Jack Dura / Bismarck Tribune
BISMARCK — How involved the state should be in helping sustain small-town North Dakota grocery stores is an early question in a legislative study of rural food distribution. State lawmakers on the interim Commerce Committee heard initial testimony on the study Monday, Aug. 12. A prior study by rural service cooperatives, grocery stores and food charities tied the decline of rural grocery stores to low sales volumes and difficulty in attracting certain suppliers and competing with larger stores in urban areas. So-called "food deserts" result when grocery stores close.
BISMARCK — North Dakota State Auditor Josh Gallion released audit results Tuesday, Aug. 6, that found the information technology arm of the North Dakota University System didn't seek formal bidding for several contracts totaling about $3.2 million. The audit covered July 2016 to June 2018. Gallion said the noncompliant contracts, mostly for software, essentially were renewed after they ended without required rebidding or without university system officials spelling out reasoning for "sole source" purchases.
BISMARCK — Mike Nathe sees funeral homes as an unsung hero for indigent burials. "Somebody has to step up and help these unclaimed, indigent cases, so I think that speaks very loudly and proudly about the industry that I'm in," the Bismarck Funeral Home director and Republican state representative said.
BISMARCK — Petitions for two proposed referendums in 2020 might be sunk, one of them perhaps partly due to conflicting deadline information from the state. Dickinson electrician Riley Kuntz is leading three referendum efforts on items passed in North Dakota's 2019 legislative session. The proposals seek to repeal a restriction limiting the state auditor in launching certain audits, a budget provision for a proposed Theodore Roosevelt presidential library and a bill shielding lawmakers' communications with state employees from open records.
BISMARCK — Morton County Auditor Dawn Rhone is looking forward to new election equipment. "Thankfully we haven't had a lot of problems with ours as some counties have, but it's reassuring that we don't have to worry about the equipment at this point anymore," she said. North Dakota lawmakers in their 2019 legislative session budgeted $8.2 million to meet $3 million in federal funds for the new election equipment statewide to replace 15-year-old machines.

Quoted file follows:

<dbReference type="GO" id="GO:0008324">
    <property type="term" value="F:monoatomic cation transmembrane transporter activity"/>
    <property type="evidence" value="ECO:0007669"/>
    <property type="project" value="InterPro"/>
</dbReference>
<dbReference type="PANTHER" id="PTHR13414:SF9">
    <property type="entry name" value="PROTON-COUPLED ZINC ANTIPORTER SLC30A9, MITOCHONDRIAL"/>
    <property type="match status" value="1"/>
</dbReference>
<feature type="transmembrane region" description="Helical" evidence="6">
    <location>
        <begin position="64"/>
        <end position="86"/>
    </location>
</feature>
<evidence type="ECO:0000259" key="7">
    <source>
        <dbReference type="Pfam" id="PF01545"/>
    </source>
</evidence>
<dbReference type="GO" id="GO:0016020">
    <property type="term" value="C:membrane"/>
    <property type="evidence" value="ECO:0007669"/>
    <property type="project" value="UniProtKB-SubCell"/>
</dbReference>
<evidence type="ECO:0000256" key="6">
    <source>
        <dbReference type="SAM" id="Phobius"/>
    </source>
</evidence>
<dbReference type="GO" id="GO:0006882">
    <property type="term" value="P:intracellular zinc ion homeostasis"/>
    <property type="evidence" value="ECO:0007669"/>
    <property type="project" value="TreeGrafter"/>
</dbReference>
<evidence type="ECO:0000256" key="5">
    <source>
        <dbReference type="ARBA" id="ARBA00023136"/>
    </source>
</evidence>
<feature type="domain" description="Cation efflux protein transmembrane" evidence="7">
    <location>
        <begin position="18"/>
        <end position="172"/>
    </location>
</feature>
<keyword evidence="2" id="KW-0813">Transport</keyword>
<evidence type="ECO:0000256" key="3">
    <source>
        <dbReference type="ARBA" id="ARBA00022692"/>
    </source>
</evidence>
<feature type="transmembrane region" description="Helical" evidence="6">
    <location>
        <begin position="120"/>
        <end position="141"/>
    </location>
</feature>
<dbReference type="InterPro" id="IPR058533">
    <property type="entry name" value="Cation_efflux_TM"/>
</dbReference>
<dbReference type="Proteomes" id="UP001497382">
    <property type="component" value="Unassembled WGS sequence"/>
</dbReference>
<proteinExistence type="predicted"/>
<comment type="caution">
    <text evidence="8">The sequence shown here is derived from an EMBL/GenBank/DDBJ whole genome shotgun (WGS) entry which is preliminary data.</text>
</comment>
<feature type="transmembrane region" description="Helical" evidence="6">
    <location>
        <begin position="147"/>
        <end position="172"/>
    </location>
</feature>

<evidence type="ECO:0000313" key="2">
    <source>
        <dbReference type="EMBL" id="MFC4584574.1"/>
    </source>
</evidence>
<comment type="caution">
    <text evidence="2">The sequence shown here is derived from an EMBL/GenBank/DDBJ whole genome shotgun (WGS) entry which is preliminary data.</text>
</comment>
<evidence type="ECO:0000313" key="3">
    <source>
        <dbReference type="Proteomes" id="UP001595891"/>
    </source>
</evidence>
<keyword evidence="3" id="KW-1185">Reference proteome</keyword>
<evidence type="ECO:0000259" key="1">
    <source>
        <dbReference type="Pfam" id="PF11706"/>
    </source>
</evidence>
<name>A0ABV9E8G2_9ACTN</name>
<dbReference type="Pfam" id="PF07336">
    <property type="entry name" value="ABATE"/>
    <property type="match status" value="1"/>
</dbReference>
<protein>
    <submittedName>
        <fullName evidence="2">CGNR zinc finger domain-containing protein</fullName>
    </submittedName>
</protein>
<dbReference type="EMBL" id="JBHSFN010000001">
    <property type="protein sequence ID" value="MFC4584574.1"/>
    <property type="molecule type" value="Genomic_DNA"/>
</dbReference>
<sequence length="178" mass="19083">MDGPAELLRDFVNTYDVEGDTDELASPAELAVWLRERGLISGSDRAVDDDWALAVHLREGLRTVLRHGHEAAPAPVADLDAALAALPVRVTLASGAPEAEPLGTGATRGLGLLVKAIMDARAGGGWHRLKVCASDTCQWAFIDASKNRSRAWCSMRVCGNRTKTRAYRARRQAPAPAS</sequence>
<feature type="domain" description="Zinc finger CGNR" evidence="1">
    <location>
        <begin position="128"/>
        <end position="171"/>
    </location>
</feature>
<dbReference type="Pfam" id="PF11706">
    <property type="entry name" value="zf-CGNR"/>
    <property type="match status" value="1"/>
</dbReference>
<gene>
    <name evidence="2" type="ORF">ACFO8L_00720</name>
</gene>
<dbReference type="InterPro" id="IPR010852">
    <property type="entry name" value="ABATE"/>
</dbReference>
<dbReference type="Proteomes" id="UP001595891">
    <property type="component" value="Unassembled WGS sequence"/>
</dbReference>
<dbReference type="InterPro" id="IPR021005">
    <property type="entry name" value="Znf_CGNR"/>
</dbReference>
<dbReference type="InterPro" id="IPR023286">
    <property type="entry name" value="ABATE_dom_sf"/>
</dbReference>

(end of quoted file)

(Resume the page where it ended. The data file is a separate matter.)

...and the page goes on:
BISMARCK — Three petitions seeking to repeal laws from the 2019 legislative session are due in coming days to North Dakota Secretary of State Al Jaeger. Dickinson electrician Riley Kuntz is leading the efforts to place referendums on the June 2020 primary ballot. They would target new laws related to a restriction limiting the state auditor on launching certain audits, a budget provision creating an endowment fund for a proposed Theodore Roosevelt presidential library and a bill passed to shield lawmakers' communications with state employees from open records.
BISMARCK — North Dakota House members never met as a full body in the 2019 legislative session, and 85 senators and representatives missed at least one day of the 76-day period but still were paid. Pay to lawmakers with excused absences totaled about $56,000, according to figures The Bismarck Tribune requested from the Legislative Council, the Legislature’s nonpartisan agency of fiscal and legal experts. North Dakota's Legislature meets for up to 80 days every two years.
BISMARCK — North Dakota's next two-year budget cycle begins Monday, July 1, but weeks of work remain to close the books on the last two years. "We have to tie up the ends," said state Treasurer Kelly Schmidt, whose office will receive reports and balance accounts throughout the next two months. "There's a lot of nuts and bolts things that happen here." Several transfers will roll through state funds in July. Chief among them are earnings from the Legacy Fund, North Dakota's voter-approved oil tax savings account, which holds about $6.2 billion.
BISMARCK — A committee that considers budget requests between North Dakota's legislative sessions has rejected a proposed transfer that would impact the state's poet laureate program and which one top lawmaker called "as wrong as you can get."
BISMARCK — North Dakota lawmakers who make budget decisions between legislative sessions will consider a spending transfer that would eliminate the state's poet laureate program. The 42-member Budget Section will meet Wednesday, June 26, for its first business after the 2019 legislative session adjourned. Among its budget requests is one from the North Dakota Council on the Arts to transfer $10,000 in grant money that provides for the poet laureate program to increase a temporary administrative employee's weekly hours.